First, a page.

The above product segments are the ones that will matter during the 2018-2025 phase, according to our analysis. Two other visible product segments in the EV category are electric bicycles and electric cars. The following are our take for these segments:
- Bicycles – At the current high prices for electric bicycles, they have a business case only for the premium and super premium market. Even lead acid battery based bicycles cost in the Rs 15000-20000 bracket while Li-ion based bicycles cost a lot more. We see significant growth in electric bicycles only in premium categories such as pedal assisted bicycles (Pedelecs) which are easy to ride, cool and incorporate the concept of health and wellness.
- Cars – While cars are the most visible segment of the electric vehicle sector, based on our analysis, they will sell the least in India during the 2018-2025 period, for there’s a significant mismatch between the market needs and what the current products can currently provide. Many electric cars from international companies such as Tesla, Toyota (hybrids) and BMW cost upwards of Rs 40 lakhs, and hence are applicable only to the super premium end user segments in India. While Tata and Mahindra do sell electric cars in the Rs 8 lac – Rs 12 lac range, we feel this mid-range segment might not buy in significant quantities owing to the relatively low range and long charging time challenges. As a result, until about 2025, electric cars in India will be purchased for novelty value, whether it is by mid-range or premium segments. The one dynamic that can to a certain extent make mid-range segment buy significantly higher numbers is if hybrid electric cars are sold at the mid-range segment price range.
A review of the highlights and inferences in the Product-Market dimension shows that the electric vehicles that have highest growth potential during the 2018-2025 phase – scooters, 3 wheelers and local buses – will be used predominantly within large urban areas. With this, the Geography Dimension is easy to work out.
- During the 2018-2025, the geographical focus should be on large urban areas and intra-city infrastructure creation.
- In terms of action, this implies
- Focus on sales and service networks in the top 10 cities for the 3 EV types mentioned earlier.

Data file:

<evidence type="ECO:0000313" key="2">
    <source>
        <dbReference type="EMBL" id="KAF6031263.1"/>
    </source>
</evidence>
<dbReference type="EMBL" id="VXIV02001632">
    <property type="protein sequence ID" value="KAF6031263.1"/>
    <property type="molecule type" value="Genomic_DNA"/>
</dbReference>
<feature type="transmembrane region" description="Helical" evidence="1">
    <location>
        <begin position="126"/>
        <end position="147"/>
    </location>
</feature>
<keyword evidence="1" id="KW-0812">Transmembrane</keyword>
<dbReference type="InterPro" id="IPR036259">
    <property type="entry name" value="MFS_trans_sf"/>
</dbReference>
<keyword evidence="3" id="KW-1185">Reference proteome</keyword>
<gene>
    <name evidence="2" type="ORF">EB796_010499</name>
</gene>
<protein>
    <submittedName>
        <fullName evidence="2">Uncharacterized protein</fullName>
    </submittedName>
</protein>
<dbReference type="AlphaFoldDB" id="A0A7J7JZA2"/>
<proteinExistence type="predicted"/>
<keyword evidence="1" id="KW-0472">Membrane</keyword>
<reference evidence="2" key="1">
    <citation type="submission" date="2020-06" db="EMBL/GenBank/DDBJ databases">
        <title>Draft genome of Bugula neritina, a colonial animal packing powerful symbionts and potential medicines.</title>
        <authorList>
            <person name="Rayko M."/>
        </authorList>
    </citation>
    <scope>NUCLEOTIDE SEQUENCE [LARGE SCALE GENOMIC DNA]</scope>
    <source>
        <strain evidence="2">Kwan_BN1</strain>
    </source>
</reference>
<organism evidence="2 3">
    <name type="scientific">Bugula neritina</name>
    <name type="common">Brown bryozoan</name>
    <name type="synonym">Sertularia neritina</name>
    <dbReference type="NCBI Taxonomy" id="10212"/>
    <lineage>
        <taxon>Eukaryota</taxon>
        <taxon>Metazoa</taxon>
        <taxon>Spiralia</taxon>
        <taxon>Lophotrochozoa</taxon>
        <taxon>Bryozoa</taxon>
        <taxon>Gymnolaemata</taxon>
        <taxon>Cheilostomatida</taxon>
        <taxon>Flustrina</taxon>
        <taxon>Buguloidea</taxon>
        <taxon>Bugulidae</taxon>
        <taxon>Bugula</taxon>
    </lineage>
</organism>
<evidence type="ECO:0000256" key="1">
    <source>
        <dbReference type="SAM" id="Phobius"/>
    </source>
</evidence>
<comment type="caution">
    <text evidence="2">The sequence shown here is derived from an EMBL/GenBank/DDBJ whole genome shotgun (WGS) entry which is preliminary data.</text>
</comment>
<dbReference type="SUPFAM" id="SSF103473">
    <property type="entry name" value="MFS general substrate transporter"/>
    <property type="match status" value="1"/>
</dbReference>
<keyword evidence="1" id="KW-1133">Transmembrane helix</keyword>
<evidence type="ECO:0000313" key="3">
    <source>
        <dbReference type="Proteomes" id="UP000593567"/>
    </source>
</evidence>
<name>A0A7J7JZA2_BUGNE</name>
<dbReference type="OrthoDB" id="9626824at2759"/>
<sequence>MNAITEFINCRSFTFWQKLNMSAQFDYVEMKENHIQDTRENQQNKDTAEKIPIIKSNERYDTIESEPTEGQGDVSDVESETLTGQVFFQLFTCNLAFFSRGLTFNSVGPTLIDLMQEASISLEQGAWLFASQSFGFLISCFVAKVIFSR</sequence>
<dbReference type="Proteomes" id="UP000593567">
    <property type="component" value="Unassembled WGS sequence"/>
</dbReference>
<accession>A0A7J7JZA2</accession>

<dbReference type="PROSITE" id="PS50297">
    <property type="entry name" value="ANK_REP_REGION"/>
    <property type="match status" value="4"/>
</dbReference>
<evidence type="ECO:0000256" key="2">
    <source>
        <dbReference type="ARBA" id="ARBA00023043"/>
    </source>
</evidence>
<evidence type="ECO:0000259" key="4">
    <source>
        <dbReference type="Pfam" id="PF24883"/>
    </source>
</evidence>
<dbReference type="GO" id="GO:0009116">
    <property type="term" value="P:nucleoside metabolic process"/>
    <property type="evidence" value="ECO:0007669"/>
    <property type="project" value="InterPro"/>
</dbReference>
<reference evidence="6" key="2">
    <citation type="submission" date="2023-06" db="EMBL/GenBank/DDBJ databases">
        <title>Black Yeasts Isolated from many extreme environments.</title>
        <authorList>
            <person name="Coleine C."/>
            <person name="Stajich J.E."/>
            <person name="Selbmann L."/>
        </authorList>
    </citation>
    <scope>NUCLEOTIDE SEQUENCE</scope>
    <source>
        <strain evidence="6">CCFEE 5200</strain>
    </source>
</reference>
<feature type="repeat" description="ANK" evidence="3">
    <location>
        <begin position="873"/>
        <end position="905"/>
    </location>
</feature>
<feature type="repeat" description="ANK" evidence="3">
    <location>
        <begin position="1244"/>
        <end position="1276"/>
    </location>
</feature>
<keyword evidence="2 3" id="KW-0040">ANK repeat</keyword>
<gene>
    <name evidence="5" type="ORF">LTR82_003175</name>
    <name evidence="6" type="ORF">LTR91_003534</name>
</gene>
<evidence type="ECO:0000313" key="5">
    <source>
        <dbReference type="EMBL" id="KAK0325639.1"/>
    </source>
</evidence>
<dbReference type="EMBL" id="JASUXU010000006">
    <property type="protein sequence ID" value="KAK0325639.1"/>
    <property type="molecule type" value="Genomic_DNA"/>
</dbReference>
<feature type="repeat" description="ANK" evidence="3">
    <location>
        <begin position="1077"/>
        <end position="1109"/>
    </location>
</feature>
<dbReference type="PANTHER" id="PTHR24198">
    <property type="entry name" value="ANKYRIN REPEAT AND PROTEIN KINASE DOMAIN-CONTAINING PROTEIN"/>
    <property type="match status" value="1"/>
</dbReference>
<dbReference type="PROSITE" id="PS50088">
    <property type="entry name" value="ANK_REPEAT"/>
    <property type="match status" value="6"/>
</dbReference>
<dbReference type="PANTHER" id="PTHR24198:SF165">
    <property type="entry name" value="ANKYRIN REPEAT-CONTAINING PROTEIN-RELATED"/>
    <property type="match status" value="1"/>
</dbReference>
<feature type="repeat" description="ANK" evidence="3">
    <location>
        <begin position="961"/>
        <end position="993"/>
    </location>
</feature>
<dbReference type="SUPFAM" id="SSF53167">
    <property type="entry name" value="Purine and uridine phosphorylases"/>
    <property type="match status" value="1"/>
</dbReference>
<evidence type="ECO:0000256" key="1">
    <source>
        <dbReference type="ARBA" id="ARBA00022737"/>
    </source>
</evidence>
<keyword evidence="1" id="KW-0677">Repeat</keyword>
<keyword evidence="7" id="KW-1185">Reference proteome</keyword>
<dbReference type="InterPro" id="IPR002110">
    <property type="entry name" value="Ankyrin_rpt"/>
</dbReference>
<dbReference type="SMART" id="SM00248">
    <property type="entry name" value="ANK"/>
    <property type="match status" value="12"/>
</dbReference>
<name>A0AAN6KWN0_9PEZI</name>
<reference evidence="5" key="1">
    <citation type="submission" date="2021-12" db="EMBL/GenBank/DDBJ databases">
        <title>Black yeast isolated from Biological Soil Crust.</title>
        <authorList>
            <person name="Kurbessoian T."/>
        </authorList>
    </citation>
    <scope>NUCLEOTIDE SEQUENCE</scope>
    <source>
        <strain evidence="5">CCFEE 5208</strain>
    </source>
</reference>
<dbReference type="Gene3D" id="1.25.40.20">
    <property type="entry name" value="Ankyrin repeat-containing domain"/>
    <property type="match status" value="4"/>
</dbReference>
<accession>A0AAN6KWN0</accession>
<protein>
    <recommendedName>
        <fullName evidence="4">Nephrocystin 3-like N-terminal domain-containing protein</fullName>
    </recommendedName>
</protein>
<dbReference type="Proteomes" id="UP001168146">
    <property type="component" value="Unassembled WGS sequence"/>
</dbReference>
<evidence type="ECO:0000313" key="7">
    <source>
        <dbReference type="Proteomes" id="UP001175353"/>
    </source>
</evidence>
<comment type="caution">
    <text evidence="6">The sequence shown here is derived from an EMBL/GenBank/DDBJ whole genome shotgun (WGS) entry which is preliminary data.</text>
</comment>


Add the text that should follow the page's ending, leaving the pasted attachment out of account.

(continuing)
- Significant focus on setting up both normal and fast DC charging infrastructure at various strategic locations in these top 10 cities – theaters & malls, metro stations, parking lots etc.
- The above analysis also implies that investments in charging stations on inter-city highways will not be optimal during this phase. It will be almost impossible during this phase to attain critical mass for the number of electric vehicles using these charging stations on such highways. This will lead to high unit cost of operations and poor returns for these stations.
India does not have any manufacturing in the upstream part of the Li-ion battery value chain – domestic activity starts only from the battery module assembly stage. In the case of EV charging stations too, the core battery and charging technology (especially for DC fast charging) used in these stations are currently imported. However, components such as the powertrain – motors especially – have significant indigenous manufacturing base and skillsets. Given these, what are our recommendations on strategy for the technology dimension?
- India should consolidate its position in making EV components in domains that it has current strengths – be they the non-engine auto components in which the country is a leader, the motor and the powertrain components.
- On charging technology, India can make rapid strides in chargers and charge controllers during the 2018-2025 phase. The country already has an excellent set of companies providing charging solutions for the power sector. This sector can hence upgrade itself fairly quickly to provide industry strength solutions to the EV sector.